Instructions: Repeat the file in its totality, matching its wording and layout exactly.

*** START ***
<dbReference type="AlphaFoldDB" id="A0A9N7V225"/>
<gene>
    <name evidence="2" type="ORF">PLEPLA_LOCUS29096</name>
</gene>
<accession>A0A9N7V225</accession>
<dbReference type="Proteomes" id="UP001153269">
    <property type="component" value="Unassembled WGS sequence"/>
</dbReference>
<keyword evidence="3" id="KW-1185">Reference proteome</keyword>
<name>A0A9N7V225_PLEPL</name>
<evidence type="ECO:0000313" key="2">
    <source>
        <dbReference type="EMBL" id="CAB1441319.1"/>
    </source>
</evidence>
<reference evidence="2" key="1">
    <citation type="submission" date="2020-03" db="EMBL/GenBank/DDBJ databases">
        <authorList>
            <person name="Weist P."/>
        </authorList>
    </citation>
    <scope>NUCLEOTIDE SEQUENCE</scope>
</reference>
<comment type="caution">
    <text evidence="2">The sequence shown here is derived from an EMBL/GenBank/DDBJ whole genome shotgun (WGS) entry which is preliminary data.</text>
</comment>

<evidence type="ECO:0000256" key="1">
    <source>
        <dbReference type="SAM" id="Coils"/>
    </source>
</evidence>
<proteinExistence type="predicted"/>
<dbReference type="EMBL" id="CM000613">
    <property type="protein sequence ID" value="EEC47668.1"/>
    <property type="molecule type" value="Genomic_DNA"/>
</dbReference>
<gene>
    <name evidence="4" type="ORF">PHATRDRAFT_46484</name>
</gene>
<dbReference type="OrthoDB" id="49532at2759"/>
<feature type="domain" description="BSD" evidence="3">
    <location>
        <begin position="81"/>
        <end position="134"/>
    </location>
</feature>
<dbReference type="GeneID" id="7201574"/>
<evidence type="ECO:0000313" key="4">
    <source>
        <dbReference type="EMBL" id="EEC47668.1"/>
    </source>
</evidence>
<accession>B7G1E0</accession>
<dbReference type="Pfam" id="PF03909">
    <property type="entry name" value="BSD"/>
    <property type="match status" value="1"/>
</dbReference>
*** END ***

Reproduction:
<dbReference type="AlphaFoldDB" id="A0A9N7V225"/>
<gene>
    <name evidence="2" type="ORF">PLEPLA_LOCUS29096</name>
</gene>
<accession>A0A9N7V225</accession>
<dbReference type="Proteomes" id="UP001153269">
    <property type="component" value="Unassembled WGS sequence"/>
</dbReference>
<keyword evidence="3" id="KW-1185">Reference proteome</keyword>
<name>A0A9N7V225_PLEPL</name>
<evidence type="ECO:0000313" key="2">
    <source>
        <dbReference type="EMBL" id="CAB1441319.1"/>
    </source>
</evidence>
<reference evidence="2" key="1">
    <citation type="submission" date="2020-03" db="EMBL/GenBank/DDBJ databases">
        <authorList>
            <person name="Weist P."/>
        </authorList>
    </citation>
    <scope>NUCLEOTIDE SEQUENCE</scope>
</reference>
<comment type="caution">
    <text evidence="2">The sequence shown here is derived from an EMBL/GenBank/DDBJ whole genome shotgun (WGS) entry which is preliminary data.</text>
</comment>

<evidence type="ECO:0000256" key="1">
    <source>
        <dbReference type="SAM" id="Coils"/>
    </source>
</evidence>
<proteinExistence type="predicted"/>
<dbReference type="EMBL" id="CM000613">
    <property type="protein sequence ID" value="EEC47668.1"/>
    <property type="molecule type" value="Genomic_DNA"/>
</dbReference>
<gene>
    <name evidence="4" type="ORF">PHATRDRAFT_46484</name>
</gene>
<dbReference type="OrthoDB" id="49532at2759"/>
<feature type="domain" description="BSD" evidence="3">
    <location>
        <begin position="81"/>
        <end position="134"/>
    </location>
</feature>
<dbReference type="GeneID" id="7201574"/>
<evidence type="ECO:0000313" key="4">
    <source>
        <dbReference type="EMBL" id="EEC47668.1"/>
    </source>
</evidence>
<accession>B7G1E0</accession>
<dbReference type="Pfam" id="PF03909">
    <property type="entry name" value="BSD"/>
    <property type="match status" value="1"/>
</dbReference>